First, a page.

Letter from Ralph Vaughan Williams to the Welsh Folk Song Society

Letter No.: 
VWL5214
1958

London

The influence of folk song

The cheaper types of journalist are fond of exercising their so-called wit on the Folk Song movement in Great Britain. These writers willingly admit thatin every other country it is right and proper that composers should base their music on the songs of their own people, - but in Britain - no. And for a label they have invented the dreadful word, folky. The composers who admit the use of their own folk songs are considered merely parochial. Every artistic movement however how universal it may ultimately become must start with its own country. Shakespare, Bunyan, and Constable are known and admired all over the world, but that would not be the case unless they had started with their own country, their own customs and their own history.

Young men who go abroad when only half fledged, and come back with a smattering of a foreign musical language which they only half understand are dooed to failure. Of course the Folk Song movement has had its camp followers, composers who think that by introducing one or two British Folk Songs into a strange mixture of Tchaikovsky, Brahms or Stravinsky, according to the age of the composer, they are writing "national" music.  Those musicians who try to imitate a foreign musical language before they know their own can never achieve anything vital; they have forgoteen their own language and have not mastered that of any other country. I do not want to be narrow minded about this. We do not want our music to be a backwater, but to be part of the mainstream. Therefore, let our composers, by all means go to foreign countries, and rub shoulders with their fellow musicians there and compare notes; but, before that, let them make sure of their own selves, then, - to quote a well known tag, they cannot be false to any man.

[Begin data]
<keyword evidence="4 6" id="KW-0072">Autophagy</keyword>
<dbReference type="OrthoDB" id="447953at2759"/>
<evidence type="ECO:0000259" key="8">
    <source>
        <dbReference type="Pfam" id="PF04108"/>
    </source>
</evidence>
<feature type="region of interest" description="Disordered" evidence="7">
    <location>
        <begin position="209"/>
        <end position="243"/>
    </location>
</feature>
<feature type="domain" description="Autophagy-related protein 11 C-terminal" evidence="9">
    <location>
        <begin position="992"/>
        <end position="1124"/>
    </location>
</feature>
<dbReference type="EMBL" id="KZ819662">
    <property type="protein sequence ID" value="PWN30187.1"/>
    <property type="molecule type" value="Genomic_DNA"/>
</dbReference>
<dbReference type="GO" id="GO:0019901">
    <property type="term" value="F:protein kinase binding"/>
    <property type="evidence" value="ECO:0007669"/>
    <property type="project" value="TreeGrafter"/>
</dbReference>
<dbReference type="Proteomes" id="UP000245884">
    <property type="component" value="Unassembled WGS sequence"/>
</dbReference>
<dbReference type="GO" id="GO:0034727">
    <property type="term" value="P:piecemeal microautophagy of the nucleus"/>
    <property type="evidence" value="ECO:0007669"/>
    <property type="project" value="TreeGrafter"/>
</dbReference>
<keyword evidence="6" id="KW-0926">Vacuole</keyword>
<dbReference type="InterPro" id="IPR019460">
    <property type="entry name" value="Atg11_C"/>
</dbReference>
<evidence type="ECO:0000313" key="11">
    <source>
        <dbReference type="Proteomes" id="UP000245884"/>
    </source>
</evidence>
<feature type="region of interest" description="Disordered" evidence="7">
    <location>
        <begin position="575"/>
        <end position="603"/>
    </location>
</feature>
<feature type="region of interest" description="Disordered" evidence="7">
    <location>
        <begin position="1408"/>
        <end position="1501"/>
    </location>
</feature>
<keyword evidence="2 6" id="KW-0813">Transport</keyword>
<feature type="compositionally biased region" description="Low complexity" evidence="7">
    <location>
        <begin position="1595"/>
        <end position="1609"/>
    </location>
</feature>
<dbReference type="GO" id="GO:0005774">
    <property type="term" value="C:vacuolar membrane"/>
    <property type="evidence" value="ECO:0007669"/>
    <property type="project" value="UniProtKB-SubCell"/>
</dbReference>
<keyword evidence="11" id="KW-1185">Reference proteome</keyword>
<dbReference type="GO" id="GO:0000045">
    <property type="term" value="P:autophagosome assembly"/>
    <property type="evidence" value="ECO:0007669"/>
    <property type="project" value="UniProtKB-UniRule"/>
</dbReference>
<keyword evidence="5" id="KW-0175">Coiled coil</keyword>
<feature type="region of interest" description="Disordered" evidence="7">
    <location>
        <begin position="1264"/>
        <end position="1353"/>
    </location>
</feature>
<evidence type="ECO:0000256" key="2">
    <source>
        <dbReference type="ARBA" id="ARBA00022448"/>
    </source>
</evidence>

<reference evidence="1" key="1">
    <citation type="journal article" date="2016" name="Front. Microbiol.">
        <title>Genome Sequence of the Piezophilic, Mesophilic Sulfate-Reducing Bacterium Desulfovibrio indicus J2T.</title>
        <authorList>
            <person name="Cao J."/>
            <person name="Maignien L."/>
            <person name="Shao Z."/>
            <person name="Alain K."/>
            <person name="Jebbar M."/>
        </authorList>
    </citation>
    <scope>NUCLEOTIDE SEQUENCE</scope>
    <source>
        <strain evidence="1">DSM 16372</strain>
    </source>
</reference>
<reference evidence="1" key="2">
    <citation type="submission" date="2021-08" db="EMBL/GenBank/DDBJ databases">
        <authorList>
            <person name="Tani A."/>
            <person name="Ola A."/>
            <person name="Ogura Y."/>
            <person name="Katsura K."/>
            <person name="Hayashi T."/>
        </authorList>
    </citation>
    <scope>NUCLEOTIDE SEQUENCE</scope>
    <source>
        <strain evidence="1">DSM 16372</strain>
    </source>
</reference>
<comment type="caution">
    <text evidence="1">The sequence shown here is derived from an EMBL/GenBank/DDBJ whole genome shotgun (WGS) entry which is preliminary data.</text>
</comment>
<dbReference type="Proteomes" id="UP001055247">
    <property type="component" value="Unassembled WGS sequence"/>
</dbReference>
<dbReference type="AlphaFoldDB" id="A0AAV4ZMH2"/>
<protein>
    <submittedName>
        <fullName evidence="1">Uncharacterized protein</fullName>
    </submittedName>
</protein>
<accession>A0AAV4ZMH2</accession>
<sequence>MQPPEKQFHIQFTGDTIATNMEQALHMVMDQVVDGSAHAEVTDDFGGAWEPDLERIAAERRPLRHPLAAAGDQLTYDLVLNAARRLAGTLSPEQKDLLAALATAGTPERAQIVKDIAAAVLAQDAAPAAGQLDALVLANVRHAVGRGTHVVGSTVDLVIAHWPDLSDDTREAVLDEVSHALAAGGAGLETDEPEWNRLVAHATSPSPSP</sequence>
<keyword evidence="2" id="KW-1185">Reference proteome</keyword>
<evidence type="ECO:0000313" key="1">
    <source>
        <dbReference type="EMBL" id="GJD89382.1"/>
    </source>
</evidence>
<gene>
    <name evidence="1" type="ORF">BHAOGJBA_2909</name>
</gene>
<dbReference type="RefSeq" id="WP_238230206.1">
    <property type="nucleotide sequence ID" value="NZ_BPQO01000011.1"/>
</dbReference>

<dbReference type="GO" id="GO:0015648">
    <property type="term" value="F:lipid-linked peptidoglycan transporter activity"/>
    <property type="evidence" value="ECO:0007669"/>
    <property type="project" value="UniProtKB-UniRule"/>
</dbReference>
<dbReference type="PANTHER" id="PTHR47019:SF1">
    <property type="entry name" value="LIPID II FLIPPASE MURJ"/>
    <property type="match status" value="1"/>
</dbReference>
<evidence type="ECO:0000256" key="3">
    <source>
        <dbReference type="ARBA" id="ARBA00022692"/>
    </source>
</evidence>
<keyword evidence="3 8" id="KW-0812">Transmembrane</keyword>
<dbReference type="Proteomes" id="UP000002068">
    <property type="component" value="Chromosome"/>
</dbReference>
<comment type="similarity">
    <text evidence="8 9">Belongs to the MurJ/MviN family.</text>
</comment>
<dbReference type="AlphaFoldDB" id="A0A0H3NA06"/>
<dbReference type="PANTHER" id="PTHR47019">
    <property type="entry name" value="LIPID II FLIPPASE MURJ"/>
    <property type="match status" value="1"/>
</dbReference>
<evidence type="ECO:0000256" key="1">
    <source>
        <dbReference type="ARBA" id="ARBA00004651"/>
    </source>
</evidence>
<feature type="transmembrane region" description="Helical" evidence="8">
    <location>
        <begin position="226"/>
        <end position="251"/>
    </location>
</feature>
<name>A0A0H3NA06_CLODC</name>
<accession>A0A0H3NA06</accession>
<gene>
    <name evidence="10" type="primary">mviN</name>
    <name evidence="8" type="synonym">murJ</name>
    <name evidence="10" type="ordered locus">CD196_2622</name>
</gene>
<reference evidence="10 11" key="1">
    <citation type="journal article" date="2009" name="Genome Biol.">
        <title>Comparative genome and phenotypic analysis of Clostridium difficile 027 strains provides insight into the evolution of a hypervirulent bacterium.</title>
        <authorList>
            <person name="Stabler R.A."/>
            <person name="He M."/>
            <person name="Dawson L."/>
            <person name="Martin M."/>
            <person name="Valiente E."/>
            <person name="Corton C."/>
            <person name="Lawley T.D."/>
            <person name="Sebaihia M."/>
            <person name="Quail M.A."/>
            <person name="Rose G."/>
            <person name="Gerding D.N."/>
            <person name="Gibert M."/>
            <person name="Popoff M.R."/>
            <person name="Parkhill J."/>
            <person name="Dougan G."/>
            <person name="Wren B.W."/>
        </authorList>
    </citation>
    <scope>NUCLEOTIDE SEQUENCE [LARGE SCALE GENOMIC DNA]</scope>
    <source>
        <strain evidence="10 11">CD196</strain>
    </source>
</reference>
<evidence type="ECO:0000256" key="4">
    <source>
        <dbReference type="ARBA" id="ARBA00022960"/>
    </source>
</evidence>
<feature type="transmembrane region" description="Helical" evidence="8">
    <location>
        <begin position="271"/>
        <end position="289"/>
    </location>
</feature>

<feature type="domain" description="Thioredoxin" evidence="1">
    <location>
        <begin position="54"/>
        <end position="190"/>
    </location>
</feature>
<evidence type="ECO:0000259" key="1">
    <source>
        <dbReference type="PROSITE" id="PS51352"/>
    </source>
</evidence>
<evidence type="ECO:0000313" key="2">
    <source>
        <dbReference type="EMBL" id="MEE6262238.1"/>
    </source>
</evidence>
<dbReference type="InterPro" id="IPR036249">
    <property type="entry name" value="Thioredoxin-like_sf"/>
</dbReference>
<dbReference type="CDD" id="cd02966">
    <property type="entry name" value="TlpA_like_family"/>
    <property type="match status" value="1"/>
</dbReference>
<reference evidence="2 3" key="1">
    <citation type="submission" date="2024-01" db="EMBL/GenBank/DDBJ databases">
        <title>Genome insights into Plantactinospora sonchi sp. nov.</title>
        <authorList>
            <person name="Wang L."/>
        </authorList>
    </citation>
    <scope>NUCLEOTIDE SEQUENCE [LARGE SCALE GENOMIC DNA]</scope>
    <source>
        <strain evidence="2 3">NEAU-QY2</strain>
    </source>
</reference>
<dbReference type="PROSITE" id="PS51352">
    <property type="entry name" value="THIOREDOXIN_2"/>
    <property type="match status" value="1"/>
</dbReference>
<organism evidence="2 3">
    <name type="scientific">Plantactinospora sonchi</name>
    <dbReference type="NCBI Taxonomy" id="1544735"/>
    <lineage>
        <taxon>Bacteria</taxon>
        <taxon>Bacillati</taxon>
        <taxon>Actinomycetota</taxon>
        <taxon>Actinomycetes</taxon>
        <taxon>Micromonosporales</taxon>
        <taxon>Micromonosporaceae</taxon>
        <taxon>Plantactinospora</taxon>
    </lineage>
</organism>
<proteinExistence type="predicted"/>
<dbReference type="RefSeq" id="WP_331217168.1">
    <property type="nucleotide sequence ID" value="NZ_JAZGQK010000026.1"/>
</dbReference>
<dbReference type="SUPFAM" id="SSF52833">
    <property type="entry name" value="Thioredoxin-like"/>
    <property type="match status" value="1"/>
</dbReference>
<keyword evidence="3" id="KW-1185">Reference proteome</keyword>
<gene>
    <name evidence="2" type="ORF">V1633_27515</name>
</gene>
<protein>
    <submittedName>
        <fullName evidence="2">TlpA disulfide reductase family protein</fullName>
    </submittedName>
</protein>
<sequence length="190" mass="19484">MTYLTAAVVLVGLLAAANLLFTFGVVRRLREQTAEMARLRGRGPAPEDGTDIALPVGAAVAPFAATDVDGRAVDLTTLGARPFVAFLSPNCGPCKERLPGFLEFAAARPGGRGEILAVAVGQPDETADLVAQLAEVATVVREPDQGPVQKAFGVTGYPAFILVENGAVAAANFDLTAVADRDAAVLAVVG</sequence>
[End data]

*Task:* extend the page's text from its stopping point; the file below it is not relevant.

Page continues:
Our folk songs have for the moment ceased to find favour with the younger generation of our composers. As Gilbert Murray once wrote " a genius is at the same time an heir of tradition, and a rebel against it". This rebellious instinct is to the fore at the moment. But these young rebels, whether they like it or not, cannot help speaking their own musical language anymore than they can help using words used by Shakespeare and Milton.

R. Vaughan Williams

President, International Folk Music Council
President, English Folk Dance and Song Society

General notes: 

Printed in the Welsh Folk Song Society annual publication 1958-1959, printed by Hugh Evans and Sons in Liverpool, 1958, pp.14-15.

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